In the Vast West, Conservation Projects Require a Phased Approach


Large-scale habitat projects on working lands get their best chance for success when tackled in steps

By Michael Peyton, Sage Grouse Initiative and Wildlife Conservationist 

When thinking about implementing conservation practices in the West, matters can quickly become overwhelming. 

The time and cost to implement conservation practices, implementing those practices on thousands and sometimes hundreds of thousands of acres, and the probability of having a new practice involved, are all real challenges. 

Because of those factors, I recommend breaking projects into multiple phases to help ease the stress and financial strain those projects can cause.
Most projects done in the West are completed on thousands and sometimes hundreds of thousands of acres that include both public and private lands. When trying to accomplish a project of that scale you will need to coordinate with different agencies such as Natural Resource Conservation Service (NRCS), Bureau of Land Management (BLM) and U.S. Forest Service (USFS) to name a few. When working with multiple agencies you will also need extra time for them to coordinate work for cultural clearance, to meet National Environmental Policy Act (NEPA) rules, and to find funding to assist in the project.

It can sometimes take over a year to get the proper clearance from each agency before work can commence. Most agencies have funding pools that will help landowners with a cost share incentive to complete wildlife habitat improvement projects, but the funding amount and timing varies year to year. Breaking projects into phases can help these agencies work through projects and allocate the appropriate amount of time and funding to each project. 

Western habitat projects are often broken into phases simply because of the size. Most projects are completed at a “landscape level,” meaning we’re physically changing the appearance of a landscape. Examples include removing pinyon juniper from a mountainside or seeding thousands of acres after a wildfire.

These projects take an immense amount of time to coordinate with the agencies involved. They also take a lot of funding, and most times one agency cannot completely fund a landscape level project, so we’re working with many partners and funding sources.

Most landscape level projects are contracted out to a private contractor and they have narrow work windows in which to complete the project. These windows are often due to wildfire restrictions and not disturbing wildlife during critical life stages such as nesting season. Breaking these projects into phases helps the agencies by giving them time to coordinate and giving the contractors enough time to complete the work.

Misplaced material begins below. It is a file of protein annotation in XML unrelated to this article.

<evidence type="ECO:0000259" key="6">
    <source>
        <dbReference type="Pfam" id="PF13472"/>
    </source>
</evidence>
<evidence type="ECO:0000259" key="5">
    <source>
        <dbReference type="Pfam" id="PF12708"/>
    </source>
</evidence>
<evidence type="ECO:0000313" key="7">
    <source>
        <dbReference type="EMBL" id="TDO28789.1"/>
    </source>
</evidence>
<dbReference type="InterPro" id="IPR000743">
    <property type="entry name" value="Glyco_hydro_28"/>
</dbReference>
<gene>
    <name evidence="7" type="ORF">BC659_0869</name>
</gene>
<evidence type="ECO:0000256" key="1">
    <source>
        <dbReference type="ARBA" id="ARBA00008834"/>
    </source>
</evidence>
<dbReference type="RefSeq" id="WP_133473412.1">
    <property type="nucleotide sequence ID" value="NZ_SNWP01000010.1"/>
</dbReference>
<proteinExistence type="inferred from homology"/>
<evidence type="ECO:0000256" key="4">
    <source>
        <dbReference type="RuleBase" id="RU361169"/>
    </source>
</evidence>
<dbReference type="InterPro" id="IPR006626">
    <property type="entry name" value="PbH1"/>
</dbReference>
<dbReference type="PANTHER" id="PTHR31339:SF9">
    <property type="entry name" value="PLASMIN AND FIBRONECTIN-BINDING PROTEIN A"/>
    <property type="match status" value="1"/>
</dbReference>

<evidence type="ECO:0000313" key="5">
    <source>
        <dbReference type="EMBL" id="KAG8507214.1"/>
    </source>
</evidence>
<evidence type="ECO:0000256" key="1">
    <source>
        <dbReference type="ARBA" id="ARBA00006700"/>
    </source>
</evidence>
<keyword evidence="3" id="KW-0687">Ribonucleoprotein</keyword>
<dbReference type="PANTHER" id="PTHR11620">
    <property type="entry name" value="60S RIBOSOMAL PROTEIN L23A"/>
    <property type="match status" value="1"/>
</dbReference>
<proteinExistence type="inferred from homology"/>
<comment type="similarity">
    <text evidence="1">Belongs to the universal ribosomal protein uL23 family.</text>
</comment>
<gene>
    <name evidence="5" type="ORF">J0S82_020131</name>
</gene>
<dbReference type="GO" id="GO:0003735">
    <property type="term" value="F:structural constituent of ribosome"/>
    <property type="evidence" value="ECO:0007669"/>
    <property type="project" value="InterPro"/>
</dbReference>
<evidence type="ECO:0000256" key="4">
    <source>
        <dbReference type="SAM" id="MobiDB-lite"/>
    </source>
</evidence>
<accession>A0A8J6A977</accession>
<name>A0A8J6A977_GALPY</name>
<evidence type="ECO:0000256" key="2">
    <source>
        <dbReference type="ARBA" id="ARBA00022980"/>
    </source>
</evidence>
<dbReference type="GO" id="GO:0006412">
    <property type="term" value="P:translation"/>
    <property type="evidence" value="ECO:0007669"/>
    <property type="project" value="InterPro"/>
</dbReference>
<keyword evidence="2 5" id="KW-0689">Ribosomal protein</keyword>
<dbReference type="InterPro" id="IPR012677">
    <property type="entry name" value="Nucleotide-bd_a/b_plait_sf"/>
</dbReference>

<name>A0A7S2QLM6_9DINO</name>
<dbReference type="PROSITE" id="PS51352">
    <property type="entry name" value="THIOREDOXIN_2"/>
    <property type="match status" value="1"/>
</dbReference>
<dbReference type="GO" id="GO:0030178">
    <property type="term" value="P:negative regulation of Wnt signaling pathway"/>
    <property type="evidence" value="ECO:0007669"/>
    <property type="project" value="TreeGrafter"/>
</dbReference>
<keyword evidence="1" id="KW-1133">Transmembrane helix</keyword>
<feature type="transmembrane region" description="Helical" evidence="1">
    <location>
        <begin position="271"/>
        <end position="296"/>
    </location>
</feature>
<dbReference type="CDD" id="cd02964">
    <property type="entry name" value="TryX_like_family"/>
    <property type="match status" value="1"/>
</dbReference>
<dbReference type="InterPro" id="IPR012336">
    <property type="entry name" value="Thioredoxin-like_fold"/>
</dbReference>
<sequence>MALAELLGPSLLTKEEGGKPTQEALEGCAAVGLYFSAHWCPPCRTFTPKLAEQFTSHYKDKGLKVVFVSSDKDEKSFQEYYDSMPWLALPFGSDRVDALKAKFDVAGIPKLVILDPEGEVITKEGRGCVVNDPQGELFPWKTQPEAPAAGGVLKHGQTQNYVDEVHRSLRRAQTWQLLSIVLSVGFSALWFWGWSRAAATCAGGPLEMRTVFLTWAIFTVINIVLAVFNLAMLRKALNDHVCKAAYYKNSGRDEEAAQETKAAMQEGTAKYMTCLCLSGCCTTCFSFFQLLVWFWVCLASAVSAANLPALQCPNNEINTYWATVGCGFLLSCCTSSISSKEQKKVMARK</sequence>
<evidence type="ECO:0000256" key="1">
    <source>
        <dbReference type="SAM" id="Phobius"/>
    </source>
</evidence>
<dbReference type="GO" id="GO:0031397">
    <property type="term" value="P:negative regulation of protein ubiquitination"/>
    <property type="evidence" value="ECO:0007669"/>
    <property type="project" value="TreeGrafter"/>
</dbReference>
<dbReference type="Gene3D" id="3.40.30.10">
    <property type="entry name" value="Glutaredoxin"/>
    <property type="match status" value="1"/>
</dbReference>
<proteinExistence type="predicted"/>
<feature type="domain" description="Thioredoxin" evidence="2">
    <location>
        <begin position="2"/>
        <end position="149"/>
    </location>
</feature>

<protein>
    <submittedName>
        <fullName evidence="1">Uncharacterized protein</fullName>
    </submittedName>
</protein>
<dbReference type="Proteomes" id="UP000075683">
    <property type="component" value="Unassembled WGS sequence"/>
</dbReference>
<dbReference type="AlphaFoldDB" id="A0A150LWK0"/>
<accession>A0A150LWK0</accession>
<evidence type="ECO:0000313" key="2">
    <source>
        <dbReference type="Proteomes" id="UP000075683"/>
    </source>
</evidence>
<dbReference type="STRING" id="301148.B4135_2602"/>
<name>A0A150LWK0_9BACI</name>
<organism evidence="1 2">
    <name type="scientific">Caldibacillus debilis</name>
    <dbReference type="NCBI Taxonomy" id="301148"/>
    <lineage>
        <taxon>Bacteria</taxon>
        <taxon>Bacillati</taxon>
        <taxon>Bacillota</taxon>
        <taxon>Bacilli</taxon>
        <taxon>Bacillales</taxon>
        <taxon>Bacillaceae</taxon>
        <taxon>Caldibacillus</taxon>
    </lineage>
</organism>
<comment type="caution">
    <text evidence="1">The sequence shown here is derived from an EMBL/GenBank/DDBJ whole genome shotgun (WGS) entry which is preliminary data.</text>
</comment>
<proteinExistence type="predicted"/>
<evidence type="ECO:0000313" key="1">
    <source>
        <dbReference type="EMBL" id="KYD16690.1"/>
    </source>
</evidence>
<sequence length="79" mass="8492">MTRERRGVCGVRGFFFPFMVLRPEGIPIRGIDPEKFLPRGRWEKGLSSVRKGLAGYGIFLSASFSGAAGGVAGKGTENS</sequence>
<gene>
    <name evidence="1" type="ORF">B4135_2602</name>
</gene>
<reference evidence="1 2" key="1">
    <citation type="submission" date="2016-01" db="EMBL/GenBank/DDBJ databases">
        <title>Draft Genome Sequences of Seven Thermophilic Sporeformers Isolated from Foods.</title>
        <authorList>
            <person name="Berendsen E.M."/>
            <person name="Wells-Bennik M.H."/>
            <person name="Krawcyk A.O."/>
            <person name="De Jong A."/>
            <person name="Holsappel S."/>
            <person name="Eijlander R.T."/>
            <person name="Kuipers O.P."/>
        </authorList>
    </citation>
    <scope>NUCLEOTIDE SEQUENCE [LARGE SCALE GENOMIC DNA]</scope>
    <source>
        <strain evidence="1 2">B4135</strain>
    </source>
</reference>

Another reason to break a project into phases is when trying something new. It is better to experiment with a smaller acreage verses larger acreage in case the project does not turn out how you planned.

For example, trying a new seeding, whether it’s a native seed mix or food plot, sometimes does not go as planned. That comes from many factors such as seeding rate, soil type, precipitate zones, and elevations. Perhaps you broadcast-seed a food plot your first year and later that fall the food plot isn’t as dense as you would like. Now you’ve learned to increase your seeding rate or change to drilling the seed. 

It is better to learn from mistakes when there is less time and money wrapped into the project. Once you’ve perfected your methods you can take that newfound knowledge and apply it to the second or third phase and have confidence that it will go as planned.

My most important habitat tip to landowners in the West (and really, most anywhere for that matter) would be to break your project into phases. This will help landowners, biologists and all the agencies involved. A phased approach will help streamline the planning and implementing process versus attempting a landscape level project all at once. Each agency has a limited amount of time, funding and resources to allocate toward projects. Every agency’s number one goal is to provide assistance to landowners for working lands conservation.